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  • exposé - matière potentielle : succinct du discours du conférencier
  • dédoublement de la défense sociale
  • prison administration
  • lombroso
  • congrès sur la substance
  • double révolution dans la théorie du côté coercitif de la loi criminelle
  • justice pénale
  • criminels
  • criminel
  • condition
  • conditions
  • école
  • ecole
  • écoles
  • ecoles



Publié par
Nombre de lectures 25
Poids de l'ouvrage 14 Mo


Président :
Sir Evelyn Ruggles-Brise (Angleterre).
Secrétaire-général :
M. le Prof. /. Simon van der Aa (Pays-Bas).
Secrétaire s-généraux adjoints :
M. A. Danjoy (France).
Lord Polwarth (Ecosse).
Vice-présidents :
rMM. le D E. Bumke (Allemagne),
rle D A. Klein ,
rle D /. M. P. Anchorena (Argentine),
rle D I.Maus (Belgique),
rle D /. Servais .
M. Urriolagoitia (Bolivie),
rle D D.Minkojj (Bulgarie).
T. W. Bridges (Canada).
/. Gaete (Chili).
Chi-hong Ho (Chine),
rle D L. Cuervo-Marquez (Colombie),
rle D E. Regtieiferos (Cuba),
rle D Hihny Bey (Egypte),
rle D F. Cadalso (Espagne).
E. Kirotar (Esthonie).
B.Ogden Chisolm (Etats-Unis d'Amérique).
H. Hastings H art s .
A. P. Arvelo (Finlande).
A. Danjoy (France).
rle D J.-A. Roux (France).
M. L. W aller (Angleterre).
Lord Polwarth (Ecosse).
Tle D P. Scouriotis (Grèce). — 353 — — 352 —
rMM. le D Ph Rottenbiller (Hongrie).
le Col. W.Gillitt (Indes britanniques).
The MacDermott (Irlande, Etat libre).
rle Comte D U. Conti (Italie).
rle D E.Ferri (Italie).
rle D S. Motoji (Japon).
P. Mintz (Lettonie).
ASSEMBLÉE GÉNÉRALE Z. Balcevicius (Lithuanie).
du mercredi 5 août, à 10 heures du matin. A.Omsted (Norvège).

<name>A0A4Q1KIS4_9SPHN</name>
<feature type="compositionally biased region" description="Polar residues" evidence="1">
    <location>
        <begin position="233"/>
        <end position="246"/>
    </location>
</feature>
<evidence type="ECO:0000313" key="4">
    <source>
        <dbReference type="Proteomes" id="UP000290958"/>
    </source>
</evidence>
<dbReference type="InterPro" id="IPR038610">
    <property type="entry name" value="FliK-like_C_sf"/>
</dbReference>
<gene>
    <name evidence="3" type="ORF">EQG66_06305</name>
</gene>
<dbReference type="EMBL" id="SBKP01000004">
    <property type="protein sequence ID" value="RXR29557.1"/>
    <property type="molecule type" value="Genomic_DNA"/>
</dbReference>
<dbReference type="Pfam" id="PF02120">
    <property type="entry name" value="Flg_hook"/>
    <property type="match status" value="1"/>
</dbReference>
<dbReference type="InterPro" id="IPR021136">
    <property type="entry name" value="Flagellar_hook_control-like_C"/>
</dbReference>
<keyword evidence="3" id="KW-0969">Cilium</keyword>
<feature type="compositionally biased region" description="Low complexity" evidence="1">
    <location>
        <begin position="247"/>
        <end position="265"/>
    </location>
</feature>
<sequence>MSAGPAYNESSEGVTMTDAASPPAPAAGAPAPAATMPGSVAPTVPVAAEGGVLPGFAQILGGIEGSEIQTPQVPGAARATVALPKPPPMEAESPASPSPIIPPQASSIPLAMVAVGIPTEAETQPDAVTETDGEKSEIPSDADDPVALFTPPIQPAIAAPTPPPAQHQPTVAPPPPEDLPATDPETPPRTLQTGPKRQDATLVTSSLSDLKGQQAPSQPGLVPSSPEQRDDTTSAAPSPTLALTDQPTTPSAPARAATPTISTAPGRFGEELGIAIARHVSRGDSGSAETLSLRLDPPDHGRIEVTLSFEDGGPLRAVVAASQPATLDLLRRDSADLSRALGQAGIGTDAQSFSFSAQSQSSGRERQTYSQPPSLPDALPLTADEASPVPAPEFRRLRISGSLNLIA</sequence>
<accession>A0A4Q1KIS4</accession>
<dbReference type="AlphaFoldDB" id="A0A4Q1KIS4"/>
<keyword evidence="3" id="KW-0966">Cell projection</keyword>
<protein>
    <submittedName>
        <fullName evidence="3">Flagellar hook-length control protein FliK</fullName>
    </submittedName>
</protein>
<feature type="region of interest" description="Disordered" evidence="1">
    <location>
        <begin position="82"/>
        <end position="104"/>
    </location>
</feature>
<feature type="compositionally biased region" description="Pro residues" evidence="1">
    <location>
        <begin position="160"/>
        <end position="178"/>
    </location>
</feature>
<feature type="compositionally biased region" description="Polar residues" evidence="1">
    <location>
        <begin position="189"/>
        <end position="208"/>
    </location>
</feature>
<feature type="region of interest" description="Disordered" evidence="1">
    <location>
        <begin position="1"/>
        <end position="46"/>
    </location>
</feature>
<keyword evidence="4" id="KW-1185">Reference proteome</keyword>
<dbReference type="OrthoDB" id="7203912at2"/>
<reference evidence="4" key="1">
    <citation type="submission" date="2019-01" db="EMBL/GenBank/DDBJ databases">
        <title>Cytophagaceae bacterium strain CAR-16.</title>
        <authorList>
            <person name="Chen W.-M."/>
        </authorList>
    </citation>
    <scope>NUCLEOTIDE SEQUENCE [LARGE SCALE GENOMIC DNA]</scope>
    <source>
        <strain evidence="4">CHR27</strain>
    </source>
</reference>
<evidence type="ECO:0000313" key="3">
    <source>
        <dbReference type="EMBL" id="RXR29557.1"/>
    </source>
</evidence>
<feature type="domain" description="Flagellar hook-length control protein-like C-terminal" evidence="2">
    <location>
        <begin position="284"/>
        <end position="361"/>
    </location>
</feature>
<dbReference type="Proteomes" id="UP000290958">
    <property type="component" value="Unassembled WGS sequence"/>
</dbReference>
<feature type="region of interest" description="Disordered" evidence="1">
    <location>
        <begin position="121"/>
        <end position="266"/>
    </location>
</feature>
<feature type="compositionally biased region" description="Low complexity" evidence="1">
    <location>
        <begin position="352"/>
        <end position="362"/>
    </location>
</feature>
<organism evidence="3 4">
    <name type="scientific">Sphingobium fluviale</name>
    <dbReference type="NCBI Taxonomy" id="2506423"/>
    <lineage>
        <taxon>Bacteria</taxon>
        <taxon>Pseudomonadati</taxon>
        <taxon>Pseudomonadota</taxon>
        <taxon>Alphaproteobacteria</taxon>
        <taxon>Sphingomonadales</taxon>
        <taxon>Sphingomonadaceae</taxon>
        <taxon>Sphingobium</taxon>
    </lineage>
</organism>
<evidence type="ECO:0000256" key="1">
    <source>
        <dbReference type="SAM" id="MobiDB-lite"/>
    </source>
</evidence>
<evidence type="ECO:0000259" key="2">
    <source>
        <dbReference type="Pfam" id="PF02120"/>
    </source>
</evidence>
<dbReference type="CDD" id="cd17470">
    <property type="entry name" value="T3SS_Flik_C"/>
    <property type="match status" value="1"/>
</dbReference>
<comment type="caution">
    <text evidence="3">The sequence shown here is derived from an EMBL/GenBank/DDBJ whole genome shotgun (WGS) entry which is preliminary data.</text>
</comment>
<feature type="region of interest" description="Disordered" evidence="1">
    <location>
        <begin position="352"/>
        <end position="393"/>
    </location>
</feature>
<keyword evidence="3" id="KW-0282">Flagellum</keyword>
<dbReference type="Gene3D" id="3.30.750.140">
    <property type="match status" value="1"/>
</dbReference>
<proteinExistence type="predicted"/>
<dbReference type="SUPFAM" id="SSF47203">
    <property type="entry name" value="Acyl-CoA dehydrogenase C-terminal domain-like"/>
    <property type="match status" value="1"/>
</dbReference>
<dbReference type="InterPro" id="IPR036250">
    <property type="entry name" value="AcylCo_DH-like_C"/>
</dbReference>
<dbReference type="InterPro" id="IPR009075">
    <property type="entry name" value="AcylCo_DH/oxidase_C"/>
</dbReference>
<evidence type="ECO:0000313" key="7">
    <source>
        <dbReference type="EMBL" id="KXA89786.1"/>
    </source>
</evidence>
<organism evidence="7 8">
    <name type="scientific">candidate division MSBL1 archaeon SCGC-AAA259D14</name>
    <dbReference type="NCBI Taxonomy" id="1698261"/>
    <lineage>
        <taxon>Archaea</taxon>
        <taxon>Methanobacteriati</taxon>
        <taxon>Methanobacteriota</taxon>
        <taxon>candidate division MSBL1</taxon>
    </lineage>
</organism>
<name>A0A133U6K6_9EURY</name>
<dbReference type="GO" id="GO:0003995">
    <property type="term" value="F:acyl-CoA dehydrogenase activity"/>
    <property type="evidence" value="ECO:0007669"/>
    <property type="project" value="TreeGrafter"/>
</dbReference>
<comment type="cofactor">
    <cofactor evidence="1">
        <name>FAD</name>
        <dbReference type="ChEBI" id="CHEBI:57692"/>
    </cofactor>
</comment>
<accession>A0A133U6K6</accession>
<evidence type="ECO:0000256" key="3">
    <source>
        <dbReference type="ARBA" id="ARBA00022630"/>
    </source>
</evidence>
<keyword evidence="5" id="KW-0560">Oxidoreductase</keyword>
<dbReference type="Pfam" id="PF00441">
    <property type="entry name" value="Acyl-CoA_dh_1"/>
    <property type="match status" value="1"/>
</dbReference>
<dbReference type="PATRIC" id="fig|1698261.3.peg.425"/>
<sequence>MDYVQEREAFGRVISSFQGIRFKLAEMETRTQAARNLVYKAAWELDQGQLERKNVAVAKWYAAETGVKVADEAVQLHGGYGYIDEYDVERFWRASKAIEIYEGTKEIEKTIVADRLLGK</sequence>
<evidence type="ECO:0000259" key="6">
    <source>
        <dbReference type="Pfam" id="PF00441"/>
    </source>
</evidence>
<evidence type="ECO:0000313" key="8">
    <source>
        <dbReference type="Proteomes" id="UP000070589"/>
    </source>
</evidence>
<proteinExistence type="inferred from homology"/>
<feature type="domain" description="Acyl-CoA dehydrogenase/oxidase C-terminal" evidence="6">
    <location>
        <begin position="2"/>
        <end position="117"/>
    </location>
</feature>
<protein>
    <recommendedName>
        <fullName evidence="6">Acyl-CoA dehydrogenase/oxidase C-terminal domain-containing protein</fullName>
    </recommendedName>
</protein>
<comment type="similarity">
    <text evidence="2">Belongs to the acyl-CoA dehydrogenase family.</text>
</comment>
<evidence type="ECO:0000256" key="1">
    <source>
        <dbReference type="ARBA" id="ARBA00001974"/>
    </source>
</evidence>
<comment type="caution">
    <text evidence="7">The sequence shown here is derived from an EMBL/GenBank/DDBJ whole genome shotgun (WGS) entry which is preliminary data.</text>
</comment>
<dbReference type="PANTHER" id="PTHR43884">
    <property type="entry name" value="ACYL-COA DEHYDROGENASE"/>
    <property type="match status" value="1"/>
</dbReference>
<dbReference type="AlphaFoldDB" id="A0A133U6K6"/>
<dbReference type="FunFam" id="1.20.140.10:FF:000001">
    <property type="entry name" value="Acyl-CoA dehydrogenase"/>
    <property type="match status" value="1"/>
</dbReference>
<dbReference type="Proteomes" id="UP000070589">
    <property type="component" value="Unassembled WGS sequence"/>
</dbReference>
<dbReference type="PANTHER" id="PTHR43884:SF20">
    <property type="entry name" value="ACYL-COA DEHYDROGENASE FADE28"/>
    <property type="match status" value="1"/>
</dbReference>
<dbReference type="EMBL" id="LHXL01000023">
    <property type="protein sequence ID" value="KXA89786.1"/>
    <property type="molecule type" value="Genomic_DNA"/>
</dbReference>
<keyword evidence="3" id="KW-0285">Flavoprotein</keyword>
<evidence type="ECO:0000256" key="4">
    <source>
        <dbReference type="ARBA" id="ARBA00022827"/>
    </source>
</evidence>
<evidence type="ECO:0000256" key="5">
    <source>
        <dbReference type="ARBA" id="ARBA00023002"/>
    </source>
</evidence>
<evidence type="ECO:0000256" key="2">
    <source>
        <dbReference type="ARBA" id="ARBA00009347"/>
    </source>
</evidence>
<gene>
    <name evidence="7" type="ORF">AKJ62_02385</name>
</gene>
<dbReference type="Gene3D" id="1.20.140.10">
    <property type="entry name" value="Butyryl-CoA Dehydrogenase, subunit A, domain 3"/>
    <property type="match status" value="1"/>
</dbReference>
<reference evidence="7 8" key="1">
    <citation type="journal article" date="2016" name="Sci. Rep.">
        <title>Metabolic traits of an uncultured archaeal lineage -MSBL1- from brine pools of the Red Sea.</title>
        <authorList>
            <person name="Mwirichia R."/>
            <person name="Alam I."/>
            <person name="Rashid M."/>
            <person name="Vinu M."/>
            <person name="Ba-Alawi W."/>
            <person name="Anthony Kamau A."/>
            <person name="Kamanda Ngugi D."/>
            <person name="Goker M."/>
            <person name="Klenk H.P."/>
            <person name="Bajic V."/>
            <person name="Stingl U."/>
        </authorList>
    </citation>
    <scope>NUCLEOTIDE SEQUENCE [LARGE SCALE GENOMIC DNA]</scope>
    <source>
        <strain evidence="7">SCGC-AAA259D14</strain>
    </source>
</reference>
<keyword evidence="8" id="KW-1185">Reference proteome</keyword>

E. Page (Nouvelle-Zélande).
Présidence de A. J. Kingsley-Heath (Palestine).
rle D /. Simon van der Aa (Pays-Bas). Sir Evelyn RUÔjGLES-BRISE K. C. B.,
président de la Commission pénitentiaire internationale, J. F. C. Nienhuis (Indes néerlandaises).
président du Congrès.
R. R. Schreiber (Pérou).
M. A. K. Bahrami (Perse).
M. le Président. — Mesdames, Messieurs, la séance est ouverte.
rle D E. S. Rappafort (Pologne).
r Nous avons le très grand honneur et le très grand plaisir de le D J. J. Henriques da Silva (Portugal).
présenter au Congrès the Right Honourable the Earl of Oxford and
C. Cernât (Roumanie).
r Asquith, K. G., qui a très aimablement accepté de nous faire une le D /. Chilovitch ( Serbie-Croatie-Slavonie).
conférence sur: «Les principes de la pénalité». P. B. Bochanavisuddhi (Siam).
Nous n'avons pas besoin de répéter ici combien nous apprécions
V.Almquist (Suède),
le concours qu'il veut bien nous prêter. Sa réputation mondiale, rle D A.MiHcka (Tchéco-Slovaquie).
comme homme d'Etat et comme juriste, ne peut qu'augmenter
Fahri Bey (Turquie).
le lustre et le prestige de nos travaux. W. S. Bateman (Union des Etats de l'Afrique du
Inutile d'ajouter que les paroles qu'il prononcera sur ce sujet
Secrétaire-administrateur: seront du plus haut intérêt pour tous ceux qui suivent nos travaux.
M.A.J. Wall (Angleterre). Je donne la parole à M. le Comte d'Oxford and Asquith.